One of the most stressful aspects of coping with the COVID-19 crisis—at least for me—has been learning to operate in a constant mode of uncertainty. Whether it’s concern over the health of loved ones, anxiety about job security, or just wondering whether your summer travel plans are cancelled, we are all grappling with uncertainty.
This is, of course, a highly individual experience, but there are also some broader concerns that certain groups or communities are facing collectively. One very important factor that shapes how COVID-19 has impacted of our lives is generational differences. In the workplace, this means that employees of different age groups tend to be grappling with different challenges—especially in the context of remote work.
As a leader or team member, it’s important to understand the context in which individuals are operating, and learn what you can do to best address them or show support during the pandemic.
Boomers (Born 1946-64)
Baby Boomers spent much of their careers in a world where virtual work was rare, if it was available at all. This means that they may not be accustomed using virtual meeting platforms or communicating across distances. That’s why is essential to establish clear guidelines for all employees, and make sure everyone has easy access to the tools they need. For example, be clear about which programs to use for meetings or keeping track of important tasks. All team members should also be registered with any company accounts so they are able to do things like organize meetings and install security software, and everyone should feel comfortable using all platforms.
Of course, there are plenty of tech-savvy Boomers out there, and this advice may also be relevant for younger employees, especially if they have only recently onboarded. Overall, it’s a good idea to provide written instructions for how to use relevant tech or equipment and make sure people know whom to contact if they have questions.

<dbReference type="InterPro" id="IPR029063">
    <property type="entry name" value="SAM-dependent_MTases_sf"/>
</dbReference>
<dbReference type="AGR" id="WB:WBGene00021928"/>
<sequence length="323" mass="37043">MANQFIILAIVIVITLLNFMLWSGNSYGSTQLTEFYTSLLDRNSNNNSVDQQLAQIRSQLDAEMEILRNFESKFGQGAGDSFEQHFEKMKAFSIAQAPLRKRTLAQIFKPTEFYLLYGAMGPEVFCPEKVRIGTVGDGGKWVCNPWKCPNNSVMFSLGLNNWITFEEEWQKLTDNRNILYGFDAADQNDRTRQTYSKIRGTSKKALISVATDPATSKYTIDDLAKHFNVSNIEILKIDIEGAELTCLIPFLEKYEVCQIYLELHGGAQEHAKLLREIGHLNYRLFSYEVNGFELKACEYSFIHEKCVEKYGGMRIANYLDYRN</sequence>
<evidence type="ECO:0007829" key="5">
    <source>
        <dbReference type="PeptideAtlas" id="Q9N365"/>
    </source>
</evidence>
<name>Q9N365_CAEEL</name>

Generation X (Born 1965-79)
Because we are facing an unprecedented challenge, all of us are facing unprecedented circumstances. In the case of Gen X, their generation is most likely to currently be responsible for the care of children, older relatives, or both. This added layer of complexity can make remote work even more stressful, so it’s important to understand that people may need time during regular business hours to tend to family or personal needs.
If you are managing a virtual team, establish clear times for team members to check in or provide progress updates. It’s also helpful to focus more on completion of tasks rather than monitoring online presence. This makes it easier for employees to balance remote work and personal needs without becoming overwhelmed. Finally, it’s a good idea to only invite necessary individuals to any meetings, which helps save time and often makes it easier to move through the agenda.
Millennials (Born 1980-95)
You may have already heard that Millennials are “the most stressed generation.” This may be due to a number of factors, including high levels of student debt or a rise in cases of depression. During such stressful times as this, stress can make it harder to stay focused and engaged, and for those still adjusting to working remotely, time management can continue to be a challenge.
To help employees manage feelings of stress or anxiety, it’s important to maintain a sense of trust and comradery on your team. Encourage everyone to participate in group chats, and host virtual hangouts where employees can chat informally. These can not only be important forums to let off steam, but they can also provide a space to share ideas for self-care and staying connected, like recommendations of online meditation sessions, multiplayer video games, fitness apps, or even dance parties.
Generation Z (Born 1996-2010)
Although most of Gen Z are still quite young, many of them are choosing to enter the workforce earlier than their predecessors, and they are bringing their own personalities to the workplace. One characteristic of Gen Z seems to be their entrepreneurial spirit—maybe because they grew up seeing a huge boost in the gig economy and the massive success of tech startups.
This attitude makes Gen Z strong workers who are eager to challenge themselves and seek out new opportunities. To keep them engaged, it’s a good idea to find ways to let Gen Z employees get creative, such as including them in brainstorming meetings or letting them take on different types of assignments if a team member needs extra help or calls in sick. Gen Z also appreciates regular feedback, so it’s important to follow up with them and be as transparent as possible about expectations during this time.
COVID-19 has affected everyone, even if only indirectly. In these times of uncertainty, it’s crucial for teams to learn how to adapt to changing circumstances, stick together (from a distance!), and foster a supportive, inclusive environment for one another. The above recommendations may be most relevant to particular generations, but they’re also best practices for virtual teams in general. Especially now, these tips can help provide employees with a greater sense of control and capability, and they’ll likely help your team run more smoothly and efficiently.